If you’re ever hit with an IED, pray for the U.S. Special Forces to save you.
They not only saved my life after a bomb attack in 2002, they changed it completely.
I was “bleeding out”, as military medics said, after a bomb attack in Afghanistan.
My husband, photographer Hadi Dadashian, and I were returning from a day of interviewing Afghan villagers near Gardez when men rushed our vehicle and tossed in a crudely made IED. (I say crudely, because we’re alive to tell this story.)
Despite heroic efforts by Hadi, then an Agence France-Presse crew, then an international aid team, I was hurt so badly that they couldn’t save me.
So the U.S. Special Forces did.
A friend, Peter Baker of the Washington Post (now at the New York Times), persuaded Special Forces officers at a desert base to airlift me to Kabul for life-saving surgery at the military’s trauma hospital.
They didn’t have to: There were more American military deaths that day than at any other during the war to that point, and incoming planes and helicopters were mostly collecting the dead.
But because the Special Forces agreed to help two civilians, including a Canadian, we’re still here to praise their courage.
American military, with me on a stretcher (much later)
About that airlift: Everyone on that plane has our gratitude for life. Literally.
Medics on the plane told Hadi I would die soon if I didn’t get to Kabul. The plane was stuck in the sand, and I remember the sound of the engine roaring, then fading, then roaring as the pilot tried again and again to leave.
I was in and out of consciousness, yet will never forget the warmth of a hand holding mine.
The man asked if it was OK to pray.
I mumbled, “Sure.”
That man, Colonel Mike Wright, prayed for my life, and later told everyone he had experienced a miracle.
A helicopter sent to retrieve American soldiers from the battlefield was diverted to collect us.
I will never forget the brave Special Forces medics who carried me on a stretcher through the desert to reach the helicopter.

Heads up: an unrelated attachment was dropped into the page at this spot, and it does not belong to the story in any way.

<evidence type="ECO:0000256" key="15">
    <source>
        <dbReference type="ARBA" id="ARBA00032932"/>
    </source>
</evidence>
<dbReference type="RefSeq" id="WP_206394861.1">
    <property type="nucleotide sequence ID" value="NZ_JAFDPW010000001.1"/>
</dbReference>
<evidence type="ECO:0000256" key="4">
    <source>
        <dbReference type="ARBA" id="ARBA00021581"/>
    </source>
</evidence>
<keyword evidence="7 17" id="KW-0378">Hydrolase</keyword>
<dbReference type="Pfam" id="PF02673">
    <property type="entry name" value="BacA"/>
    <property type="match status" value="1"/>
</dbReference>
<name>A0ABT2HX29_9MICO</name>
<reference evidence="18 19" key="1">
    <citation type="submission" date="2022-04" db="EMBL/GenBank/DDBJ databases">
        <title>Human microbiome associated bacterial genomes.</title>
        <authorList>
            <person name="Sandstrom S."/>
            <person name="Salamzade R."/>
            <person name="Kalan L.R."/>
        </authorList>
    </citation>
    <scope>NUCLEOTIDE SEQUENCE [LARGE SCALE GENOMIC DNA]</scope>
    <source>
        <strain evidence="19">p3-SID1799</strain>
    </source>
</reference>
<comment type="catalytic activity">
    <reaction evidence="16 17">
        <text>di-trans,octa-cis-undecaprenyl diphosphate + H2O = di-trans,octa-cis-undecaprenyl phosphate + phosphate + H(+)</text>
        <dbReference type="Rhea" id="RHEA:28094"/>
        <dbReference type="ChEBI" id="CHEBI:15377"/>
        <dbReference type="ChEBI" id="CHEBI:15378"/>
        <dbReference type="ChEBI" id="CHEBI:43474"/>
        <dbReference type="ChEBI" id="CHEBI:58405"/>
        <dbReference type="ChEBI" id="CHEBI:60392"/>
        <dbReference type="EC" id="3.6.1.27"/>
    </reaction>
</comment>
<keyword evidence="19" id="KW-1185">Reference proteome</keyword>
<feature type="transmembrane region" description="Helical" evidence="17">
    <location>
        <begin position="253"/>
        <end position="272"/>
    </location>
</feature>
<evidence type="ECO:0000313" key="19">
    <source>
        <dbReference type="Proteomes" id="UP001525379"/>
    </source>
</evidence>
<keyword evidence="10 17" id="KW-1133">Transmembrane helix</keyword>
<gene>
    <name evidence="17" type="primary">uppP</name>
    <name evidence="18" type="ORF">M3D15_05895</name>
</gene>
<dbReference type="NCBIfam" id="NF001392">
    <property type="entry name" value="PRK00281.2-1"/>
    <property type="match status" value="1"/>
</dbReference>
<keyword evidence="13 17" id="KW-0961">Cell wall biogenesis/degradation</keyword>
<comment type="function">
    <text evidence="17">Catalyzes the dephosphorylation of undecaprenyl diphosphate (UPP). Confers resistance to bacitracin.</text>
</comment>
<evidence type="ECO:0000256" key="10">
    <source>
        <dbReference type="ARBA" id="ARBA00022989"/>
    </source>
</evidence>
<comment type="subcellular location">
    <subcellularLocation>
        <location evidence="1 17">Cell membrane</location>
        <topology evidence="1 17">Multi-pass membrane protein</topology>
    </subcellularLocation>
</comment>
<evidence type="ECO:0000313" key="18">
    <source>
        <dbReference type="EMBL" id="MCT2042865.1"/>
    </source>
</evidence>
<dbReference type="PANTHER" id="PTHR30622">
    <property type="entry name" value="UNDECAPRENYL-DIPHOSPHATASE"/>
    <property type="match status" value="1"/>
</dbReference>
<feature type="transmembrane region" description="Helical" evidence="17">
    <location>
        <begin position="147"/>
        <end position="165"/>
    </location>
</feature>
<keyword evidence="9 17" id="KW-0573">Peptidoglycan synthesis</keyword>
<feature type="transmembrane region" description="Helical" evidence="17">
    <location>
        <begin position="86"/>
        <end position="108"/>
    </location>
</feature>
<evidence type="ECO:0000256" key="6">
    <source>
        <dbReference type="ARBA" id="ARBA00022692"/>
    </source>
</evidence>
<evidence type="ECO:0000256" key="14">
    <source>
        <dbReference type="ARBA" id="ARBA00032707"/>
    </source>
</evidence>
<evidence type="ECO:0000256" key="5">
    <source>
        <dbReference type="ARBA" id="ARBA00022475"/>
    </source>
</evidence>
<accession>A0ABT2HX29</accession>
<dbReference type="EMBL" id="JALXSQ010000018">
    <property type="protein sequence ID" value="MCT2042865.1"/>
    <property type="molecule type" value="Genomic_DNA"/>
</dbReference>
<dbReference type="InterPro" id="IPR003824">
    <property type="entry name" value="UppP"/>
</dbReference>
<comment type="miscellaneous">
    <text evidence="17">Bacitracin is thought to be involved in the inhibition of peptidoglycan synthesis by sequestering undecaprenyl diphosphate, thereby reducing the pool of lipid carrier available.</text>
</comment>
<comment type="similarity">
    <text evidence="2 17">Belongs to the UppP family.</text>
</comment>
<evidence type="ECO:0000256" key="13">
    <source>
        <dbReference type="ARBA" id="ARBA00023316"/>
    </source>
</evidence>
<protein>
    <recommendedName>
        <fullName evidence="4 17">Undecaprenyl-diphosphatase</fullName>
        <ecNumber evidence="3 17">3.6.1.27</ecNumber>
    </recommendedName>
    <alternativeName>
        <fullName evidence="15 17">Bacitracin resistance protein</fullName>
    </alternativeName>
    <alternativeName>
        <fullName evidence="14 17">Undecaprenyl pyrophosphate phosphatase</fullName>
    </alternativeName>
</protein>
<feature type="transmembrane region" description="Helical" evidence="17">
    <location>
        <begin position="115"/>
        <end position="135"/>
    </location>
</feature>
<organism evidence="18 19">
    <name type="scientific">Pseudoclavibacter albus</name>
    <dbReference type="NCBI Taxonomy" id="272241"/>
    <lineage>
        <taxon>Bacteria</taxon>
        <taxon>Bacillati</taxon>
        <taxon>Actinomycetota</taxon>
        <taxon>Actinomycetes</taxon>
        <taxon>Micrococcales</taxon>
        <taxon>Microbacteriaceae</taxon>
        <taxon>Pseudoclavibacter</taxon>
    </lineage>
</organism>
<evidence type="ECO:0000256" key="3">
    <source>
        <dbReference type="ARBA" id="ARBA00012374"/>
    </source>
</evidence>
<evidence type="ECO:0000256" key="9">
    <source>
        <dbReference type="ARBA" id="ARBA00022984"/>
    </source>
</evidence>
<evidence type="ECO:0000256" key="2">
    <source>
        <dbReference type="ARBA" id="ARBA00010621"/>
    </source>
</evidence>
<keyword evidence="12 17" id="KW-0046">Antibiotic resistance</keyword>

Despite warnings of advancing al Qaeda fighters, they carried that stretcher, heavy with oxygen and other emergency gear, through knee-deep sand and bitter cold, to safety.
Hadi says the helicopter crew was amazing too, poised with guns at the open back, while medics worked to keep wounded American soldiers and me alive.
Mike and his crew stayed with their plane.
They didn’t have enough weapons or manpower, but they held off al Qaeda fighters long enough to get out alive.
The plane was renamed Mud Puppy after that, and flew many more missions in Afghanistan and Iraq.
The Mud Puppy crew has been dispersed all over the world since then, but Mike was so moved, that he followed our progress from one military hospital to another, in Kabul, then Uzbekistan, Turkey, and Germany. (He and his wife Susan later visited Canada to meet my family, and we’re all lifelong friends.)
All the time I was in surgery, men and women from several branches of the U.S. military helped Hadi.
He was in shock, so they did their best to keep up his spirits. They told jokes; they gave him gifts from their own belongings, because he had nothing. They shared their MREs. They gave him clean clothes and a warm coat — his clothing was still stained with my blood. They found him a place to shower and sleep, after days without rest.
Hadi says their support gave him hope, and helped ward off despair.
American soldiers helped both of us in so many ways, through four countries, that we still find their goodwill incredible.
Such selflessness in war, extended to civilians, is rarely reported and rarely recognized.
We cannot ever thank them enough for their courage and sacrifice.